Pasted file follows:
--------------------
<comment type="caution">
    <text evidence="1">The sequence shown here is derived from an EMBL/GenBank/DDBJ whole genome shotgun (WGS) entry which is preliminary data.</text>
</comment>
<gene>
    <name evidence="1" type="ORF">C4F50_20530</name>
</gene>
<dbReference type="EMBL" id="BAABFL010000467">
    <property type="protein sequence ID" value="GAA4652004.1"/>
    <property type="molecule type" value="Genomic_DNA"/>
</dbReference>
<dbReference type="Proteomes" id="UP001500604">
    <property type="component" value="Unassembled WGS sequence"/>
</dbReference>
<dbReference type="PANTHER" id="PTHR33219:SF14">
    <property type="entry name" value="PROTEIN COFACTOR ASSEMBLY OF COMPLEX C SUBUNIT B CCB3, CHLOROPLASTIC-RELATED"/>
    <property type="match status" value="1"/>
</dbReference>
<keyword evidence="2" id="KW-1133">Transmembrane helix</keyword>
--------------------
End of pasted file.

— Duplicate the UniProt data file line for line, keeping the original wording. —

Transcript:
<comment type="caution">
    <text evidence="1">The sequence shown here is derived from an EMBL/GenBank/DDBJ whole genome shotgun (WGS) entry which is preliminary data.</text>
</comment>
<gene>
    <name evidence="1" type="ORF">C4F50_20530</name>
</gene>
<dbReference type="EMBL" id="BAABFL010000467">
    <property type="protein sequence ID" value="GAA4652004.1"/>
    <property type="molecule type" value="Genomic_DNA"/>
</dbReference>
<dbReference type="Proteomes" id="UP001500604">
    <property type="component" value="Unassembled WGS sequence"/>
</dbReference>
<dbReference type="PANTHER" id="PTHR33219:SF14">
    <property type="entry name" value="PROTEIN COFACTOR ASSEMBLY OF COMPLEX C SUBUNIT B CCB3, CHLOROPLASTIC-RELATED"/>
    <property type="match status" value="1"/>
</dbReference>
<keyword evidence="2" id="KW-1133">Transmembrane helix</keyword>